Two reasons, one - that is a very high level. And while some reefers have very high levels the vast majority of reefers are most successful when nitrates are low. (I'll stay away from a specific number for long term because that's your preference based on style and method you want). And the second is to get a good handle on where the nitrates are coming from and what the rate of increase is. Nitrate test kits are hard to measure small changes above the lower ranges of nitrates.

Once you have 10 ppm. I would keep the skimmer but skip all products (except for Alk/Ca and GAC) and just manage via wc for a couple of weeks/months. It's 20 gallon tank so a 4 gallon weekly (if you're managing with your high levels at 20% you should be able to manage same at low levels) is very reasonable.

Measure your nitrate increase and how fast it happens. How many ppm per week/per month is it increasing? Then slowly adjust your tank management methodology for those levels. Change amount or type of food - wait a couple weeks, see if that improves, change nutrient mgmt slowly. Pick a method you prefer, carbon dosing, refugium, bio-pellets and slowly adopt it while continuing WC. Rely on the water changes until you find the method that works and that you like. As the tank hits stable levels over time then you'll be able to slowly reduce the amount of WC over time (as a lot of us find we can do over time). Adding multiple methods of nutrient control is fine, but only add after you hit a stable amount of nitrate increase.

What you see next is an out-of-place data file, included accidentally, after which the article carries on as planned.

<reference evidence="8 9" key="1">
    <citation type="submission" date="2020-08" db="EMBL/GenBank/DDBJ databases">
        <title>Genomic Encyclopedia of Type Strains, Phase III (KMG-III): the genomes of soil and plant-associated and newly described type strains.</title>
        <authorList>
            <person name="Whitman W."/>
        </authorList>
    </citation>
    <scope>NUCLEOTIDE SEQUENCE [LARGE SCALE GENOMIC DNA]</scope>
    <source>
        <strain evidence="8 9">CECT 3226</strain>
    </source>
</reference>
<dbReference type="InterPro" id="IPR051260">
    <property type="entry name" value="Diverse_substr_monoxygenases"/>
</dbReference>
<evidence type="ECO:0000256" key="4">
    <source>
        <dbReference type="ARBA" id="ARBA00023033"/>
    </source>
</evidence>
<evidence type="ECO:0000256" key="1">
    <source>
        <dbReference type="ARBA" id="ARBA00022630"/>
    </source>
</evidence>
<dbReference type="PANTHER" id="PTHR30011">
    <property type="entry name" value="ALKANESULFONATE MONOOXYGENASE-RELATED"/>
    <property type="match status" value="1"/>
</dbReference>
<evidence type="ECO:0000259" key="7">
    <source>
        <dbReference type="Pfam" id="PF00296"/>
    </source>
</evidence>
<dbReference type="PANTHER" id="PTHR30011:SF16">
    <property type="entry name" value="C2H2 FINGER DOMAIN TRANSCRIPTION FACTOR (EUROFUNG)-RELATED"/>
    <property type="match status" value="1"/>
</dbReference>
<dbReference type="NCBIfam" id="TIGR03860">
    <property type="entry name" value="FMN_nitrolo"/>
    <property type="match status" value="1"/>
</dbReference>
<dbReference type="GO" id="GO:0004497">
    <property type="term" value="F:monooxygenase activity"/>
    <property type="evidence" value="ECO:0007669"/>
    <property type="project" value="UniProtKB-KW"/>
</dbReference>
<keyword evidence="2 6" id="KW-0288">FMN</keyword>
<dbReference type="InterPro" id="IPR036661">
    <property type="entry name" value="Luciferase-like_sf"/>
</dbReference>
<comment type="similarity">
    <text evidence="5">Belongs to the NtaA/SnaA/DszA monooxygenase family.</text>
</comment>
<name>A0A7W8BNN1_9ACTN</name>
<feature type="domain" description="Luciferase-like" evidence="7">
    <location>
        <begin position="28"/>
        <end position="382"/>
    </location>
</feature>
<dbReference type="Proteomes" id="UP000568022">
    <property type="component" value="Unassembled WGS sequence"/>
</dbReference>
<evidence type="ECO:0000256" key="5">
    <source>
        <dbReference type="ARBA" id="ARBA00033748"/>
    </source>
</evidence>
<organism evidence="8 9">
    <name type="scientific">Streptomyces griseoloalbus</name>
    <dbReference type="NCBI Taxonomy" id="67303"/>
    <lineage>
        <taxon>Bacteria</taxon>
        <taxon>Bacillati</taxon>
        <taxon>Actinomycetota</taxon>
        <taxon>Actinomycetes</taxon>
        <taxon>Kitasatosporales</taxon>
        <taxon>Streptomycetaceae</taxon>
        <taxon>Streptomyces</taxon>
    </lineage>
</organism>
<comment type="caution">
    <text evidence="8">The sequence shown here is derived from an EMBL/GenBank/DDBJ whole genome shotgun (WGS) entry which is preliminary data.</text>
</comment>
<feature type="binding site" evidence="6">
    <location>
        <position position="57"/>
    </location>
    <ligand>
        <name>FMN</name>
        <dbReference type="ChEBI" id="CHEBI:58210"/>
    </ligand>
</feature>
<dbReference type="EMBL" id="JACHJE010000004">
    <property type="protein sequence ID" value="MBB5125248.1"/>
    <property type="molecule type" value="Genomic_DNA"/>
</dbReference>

You may decide to stick with WC only - that's a valid option for 20 gallon tank and I've seen many tanks managed successfully that way.